USB

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Intel Corporation. Usb Connection Types.

Universal Serial Bus is a common serial bus standard for connectivity between devices and a host controller, usually a computer. It is frequently used with digital cameras, printers, external hard drives etc.

Contents

Hooking It Up

USB cable wiring layout
Pin # Name Cable color Description
1 VCC Red +5V
2 D− White Data −
3 D+ Green Data +
4 GND Black Ground

USB 1.x/2.0 Mini/Micro pinning Pin

PinNameCable colorDescription
1VCCRed+5 V
2D−WhiteData −
3D+GreenData +
4IDnonepermits distinction of A plug from B plug
* A plug: connected to Signal Ground
* B plug: not connected
5GNDBlackSignal Ground

USB 3 Pins

PinColorSignal name
('A' connector)
Signal name
('B' connector)
1RedVBUS
2WhiteD−
3GreenD+
4BlackGND
5BlueStdA_SSRX−StdA_SSTX−
6YellowStdA_SSRX+StdA_SSTX+
7ShieldGND_DRAIN
8PurpleStdA_SSTX−StdA_SSRX−
9OrangeStdA_SSTX+StdA_SSRX+
ShellShellShield

Data Packets

All USB packets are composed of 8-bits (1-byte), with the least significant bit transferred first. The first byte will be the packet identifier byte (PID), consisting of 4-bits with its bitwise complement for verification of data integrity. The PID bytes are as follows:

USB PID bytes

TypePID value
(msb-first)
Transmitted byte
(lsb-first)
NameDescription
Reserved00000000 1111
Token10000001 1110SPLITHigh-bandwidth (USB 2.0) split transaction
01000010 1101PINGCheck if endpoint can accept data (USB 2.0)
Special11000011 1100PRELow-bandwidth USB preamble
HandshakeERRSplit transaction error (USB 2.0)
00100100 1011ACKData packet accepted
10100101 1010NAKData packet not accepted; please retransmit
01100110 1001NYETData not ready yet (USB 2.0)
11100111 1000STALLTransfer impossible; do error recovery
Token00011000 0111OUTAddress for host-to-device transfer
10011001 0110INAddress for device-to-host transfer
01011010 0101SOFStart of frame marker (sent each ms)
11011011 0100SETUPAddress for host-to-device control transfer
Data00111100 0011DATA0Even-numbered data packet
10111101 0010DATA1Odd-numbered data packet
01111110 0001DATA2Data packet for high-bandwidth isochronous transfer (USB 2.0)
11111111 0000MDATAData packet for high-bandwidth isochronous transfer (USB 2.0)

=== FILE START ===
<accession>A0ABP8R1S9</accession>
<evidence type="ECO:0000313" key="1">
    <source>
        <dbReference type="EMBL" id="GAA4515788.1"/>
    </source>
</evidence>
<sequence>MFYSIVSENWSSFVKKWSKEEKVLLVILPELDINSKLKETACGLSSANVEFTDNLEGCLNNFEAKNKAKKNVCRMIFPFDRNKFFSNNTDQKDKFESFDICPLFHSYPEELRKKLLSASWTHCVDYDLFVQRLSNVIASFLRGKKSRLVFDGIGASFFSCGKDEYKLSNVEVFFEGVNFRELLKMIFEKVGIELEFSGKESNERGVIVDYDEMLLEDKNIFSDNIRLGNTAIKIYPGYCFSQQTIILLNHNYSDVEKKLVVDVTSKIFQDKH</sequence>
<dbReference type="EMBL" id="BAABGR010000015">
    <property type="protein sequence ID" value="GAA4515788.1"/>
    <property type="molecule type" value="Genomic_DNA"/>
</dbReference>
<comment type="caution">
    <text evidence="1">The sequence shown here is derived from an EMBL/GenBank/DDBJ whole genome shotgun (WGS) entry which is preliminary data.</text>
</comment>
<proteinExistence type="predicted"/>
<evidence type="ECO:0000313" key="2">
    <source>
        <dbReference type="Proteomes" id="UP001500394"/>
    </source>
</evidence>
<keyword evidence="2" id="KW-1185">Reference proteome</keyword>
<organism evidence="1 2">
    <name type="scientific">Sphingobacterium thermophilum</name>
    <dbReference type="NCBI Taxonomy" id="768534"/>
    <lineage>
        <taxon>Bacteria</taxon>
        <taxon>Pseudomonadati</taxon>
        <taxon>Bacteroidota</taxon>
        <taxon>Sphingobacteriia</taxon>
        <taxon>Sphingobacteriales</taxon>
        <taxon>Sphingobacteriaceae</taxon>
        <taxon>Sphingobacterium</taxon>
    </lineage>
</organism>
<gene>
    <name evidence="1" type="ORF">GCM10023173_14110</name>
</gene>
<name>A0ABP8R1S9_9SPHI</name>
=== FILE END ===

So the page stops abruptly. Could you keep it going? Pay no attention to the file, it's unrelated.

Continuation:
Packets come in 3 disserent types, with an extra potential special type.

1. Handshake Packet

Handshake packets are a PID byte, and are typically sent as ACK (data recieved), NAK (data cannot be accepted), and STALL (error has occurred). USB 2.0 has extra packets in the form of NYET (split transaction is not done/buffer is full, will PING until an ACK is received and then resumes transfer) and ERR (split transaction failed).

2. Token Packet

A Token Packet is a PID byte with 2 payload bytes, having an 11-bit address and a 5-bit CRC. The main packets are IN and OUT, consisting of a 7-bit device number and a 4-bit function number and tell a device to transmit or recieve DATAx packets respectively. IN expects a device response, being NAK or STALL, or DATAx with a possible ACK handshake. OUT follws by sending a corresponding DATAx packet, and may receive ACK, NAK, NYET, or STALL. SETUP is a special case; essentially an OUT token, but only used for device setup, and is followed by a DATA0 packet.

Each millisecond (1200 bit times at full-bandwidth), and SOF (start of frame) token is transmitted to synchronize isochronous data flow. SOF is an 11-bit address that increments each time to act as a frame of reference.

USB 2.0 has a few extra features. SOF is sent an extra 7 times per millisecond, each marked with a "microframe" bit. USE 2.0 also has a PING function to check for a ready device, and a 3-byte SPLIT function (7-bit hub number, 12 control bits, 5-bit CRC) to preform split transaction. The type of data packet used alternated between DATA0 and DATA1 to prevent duplicated. the special case SETUP required a DATA0 packet to follow. USB2.0 also adds the data packets DATA2 and MDATA for high-speed transfer.


3. Data Packet

A Data Packet is a PID followed by up to 1024 bits of data in high-bandwidth mode and 8 bytes at low bandwidthm with a 16-bit CRC. USB 1.0 contains DATA0 and DATA1 packets (address token, optional handshake, 1-bit sequence number), and waits for a handshake response.


ex. PRE Packet

Low-bandwidth devices use a special PID value called PRE. PRE is used to denote a packet that is low bandwidth. Only hubs use the PRE packet as refrence. Other devices ignore it.

Links

References

This page is an Article on bildr. Articles are pages that define or explain a concept, method, or generic item.

NOTE: All information contained within this article is pure opinion. Although this article is intended to help people, it may contain faulty or misleading information. This article is not to be considered professional opinion or advice, and is in no way a replacement for reading all safety/instructional documentation. Always remember to protect yourself when handling/using hazardous materials, as well as test new techniques before using them on projects/work intended to be handed in or used.

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